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I'm trying to make a simple assembler for a very simple MIPS processer. Unfortunately, C has been giving me a lot of trouble, specifically, strcasecmp has not been returning valid/correct results. The results are correct sometimes.. but usually not, and I can't grasp why in the world this would be the case. Beyond any suggestions for a fix, could someone explain why these errors are occurring?

NOTE I do not think the error is due to passing the register table. Same errors occur when register table is declared inside the convert register function

Thanks!!!

the function that should return the value corresponding to the register name. Note that RegisterTable is declared in main. I did this so I could iterate through and test every Register name in the table from main

int ConvertRegisterName(char * rname,REG_NAME_PAIR RegisterTable[32])
{
    int i;
    int j=0;
    for (i=1; i<32; i++,i++)
    {
        if (!(strcasecmp(RegisterTable[i].reg_number,rname) & strcasecmp(RegisterTable[i].reg_name,rname)))
        {
            j=i;
            return j;
            break;
        }
    }

    if(!j)
    {
        printf("Error with register name \n");
        return j;
    }
}

The main function

int main(int argc,char *argv[])
{
    REG_NAME_PAIR RegisterTable[32];
    RegisterTable[1].reg_name    = "at";
    RegisterTable[1].reg_number  = "$1";
    RegisterTable[2].reg_name    = "v0";
    RegisterTable[2].reg_number  = "$2";
    RegisterTable[3].reg_name    = "v1";
    RegisterTable[3].reg_number  = "$3";
    RegisterTable[4].reg_name    = "a0";
    RegisterTable[4].reg_number  = "$4";
    RegisterTable[5].reg_name    = "a1";
    RegisterTable[5].reg_number  = "$5";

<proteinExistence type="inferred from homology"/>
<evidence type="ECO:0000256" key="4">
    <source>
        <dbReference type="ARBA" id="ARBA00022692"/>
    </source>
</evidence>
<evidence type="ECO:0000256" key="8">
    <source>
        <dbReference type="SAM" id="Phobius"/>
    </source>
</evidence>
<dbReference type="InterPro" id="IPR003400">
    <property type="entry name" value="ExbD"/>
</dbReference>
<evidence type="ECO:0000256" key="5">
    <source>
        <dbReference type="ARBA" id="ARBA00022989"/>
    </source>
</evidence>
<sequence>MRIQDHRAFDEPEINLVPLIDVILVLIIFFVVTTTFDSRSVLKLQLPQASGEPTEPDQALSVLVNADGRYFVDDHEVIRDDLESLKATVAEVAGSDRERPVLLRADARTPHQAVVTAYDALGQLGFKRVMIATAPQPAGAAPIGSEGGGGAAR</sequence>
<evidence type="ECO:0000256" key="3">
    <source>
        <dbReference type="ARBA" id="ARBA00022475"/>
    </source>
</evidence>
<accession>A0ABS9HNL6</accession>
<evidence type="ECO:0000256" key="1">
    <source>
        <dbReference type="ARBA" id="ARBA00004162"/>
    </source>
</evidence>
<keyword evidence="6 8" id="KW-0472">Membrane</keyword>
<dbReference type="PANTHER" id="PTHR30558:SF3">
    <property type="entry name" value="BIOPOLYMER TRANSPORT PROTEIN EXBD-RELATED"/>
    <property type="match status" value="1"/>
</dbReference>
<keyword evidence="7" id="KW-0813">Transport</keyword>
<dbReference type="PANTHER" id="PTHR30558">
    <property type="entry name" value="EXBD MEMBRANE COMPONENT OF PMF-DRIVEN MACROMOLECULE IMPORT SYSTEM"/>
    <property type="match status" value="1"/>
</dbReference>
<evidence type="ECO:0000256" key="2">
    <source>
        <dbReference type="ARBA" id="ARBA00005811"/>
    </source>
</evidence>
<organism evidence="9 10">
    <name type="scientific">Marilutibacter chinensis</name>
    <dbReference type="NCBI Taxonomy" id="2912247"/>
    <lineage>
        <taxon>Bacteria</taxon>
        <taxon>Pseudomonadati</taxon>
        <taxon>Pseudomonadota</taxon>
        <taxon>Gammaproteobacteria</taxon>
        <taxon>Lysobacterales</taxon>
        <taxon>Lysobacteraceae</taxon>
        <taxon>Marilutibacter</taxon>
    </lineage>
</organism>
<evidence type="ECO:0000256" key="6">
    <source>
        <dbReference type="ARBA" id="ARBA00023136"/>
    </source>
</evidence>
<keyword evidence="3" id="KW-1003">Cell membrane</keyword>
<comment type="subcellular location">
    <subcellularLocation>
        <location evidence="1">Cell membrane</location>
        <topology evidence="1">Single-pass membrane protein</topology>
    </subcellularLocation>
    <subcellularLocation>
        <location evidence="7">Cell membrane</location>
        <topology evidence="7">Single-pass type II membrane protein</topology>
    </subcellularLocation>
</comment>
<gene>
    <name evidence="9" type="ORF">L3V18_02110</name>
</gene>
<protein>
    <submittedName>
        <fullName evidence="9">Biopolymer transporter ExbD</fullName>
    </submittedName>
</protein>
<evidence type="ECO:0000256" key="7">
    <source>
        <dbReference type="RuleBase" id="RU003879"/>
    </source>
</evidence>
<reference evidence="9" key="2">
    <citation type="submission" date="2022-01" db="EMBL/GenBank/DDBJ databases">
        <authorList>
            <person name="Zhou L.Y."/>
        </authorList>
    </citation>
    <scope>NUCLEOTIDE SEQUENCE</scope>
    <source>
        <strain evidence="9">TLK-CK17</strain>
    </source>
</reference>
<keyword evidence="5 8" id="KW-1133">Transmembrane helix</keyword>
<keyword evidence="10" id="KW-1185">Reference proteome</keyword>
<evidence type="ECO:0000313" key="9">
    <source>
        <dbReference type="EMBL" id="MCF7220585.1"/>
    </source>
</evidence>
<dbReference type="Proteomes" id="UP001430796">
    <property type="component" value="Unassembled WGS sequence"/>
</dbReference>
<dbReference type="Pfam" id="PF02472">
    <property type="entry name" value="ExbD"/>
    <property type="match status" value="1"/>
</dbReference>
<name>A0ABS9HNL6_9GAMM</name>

RegisterTable[6].reg_name    = "a2";
    RegisterTable[6].reg_number  = "$6";
    RegisterTable[7].reg_name    = "a3";
    RegisterTable[7].reg_number  = "$7";
    RegisterTable[8].reg_name    = "t0";
    RegisterTable[8].reg_number  = "$8";
    RegisterTable[9].reg_name    = "t1";
    RegisterTable[9].reg_number  = "$9";
    RegisterTable[10].reg_name   = "t2";
    RegisterTable[10].reg_number = "$10";
    RegisterTable[11].reg_name   = "t3";
    RegisterTable[11].reg_number = "$11";
    RegisterTable[12].reg_name   = "t4";
    RegisterTable[12].reg_number = "$12";
    RegisterTable[13].reg_name   = "t5";
    RegisterTable[13].reg_number = "$13";
    RegisterTable[14].reg_name   = "t6";
    RegisterTable[14].reg_number = "$14";
    RegisterTable[15].reg_name   = "t7";
    RegisterTable[15].reg_number = "$15";
    RegisterTable[16].reg_name   = "s0";
    RegisterTable[16].reg_number = "$16";
    RegisterTable[17].reg_name   = "s1";
    RegisterTable[17].reg_number = "$17";
    RegisterTable[18].reg_name   = "s2";
    RegisterTable[18].reg_number = "$18";
    RegisterTable[19].reg_name   = "s3";
    RegisterTable[19].reg_number = "$19";
    RegisterTable[20].reg_name   = "s4";
    RegisterTable[20].reg_number = "$20";
    RegisterTable[21].reg_name   = "s5";
    RegisterTable[21].reg_number = "$21";
    RegisterTable[22].reg_name   = "s6";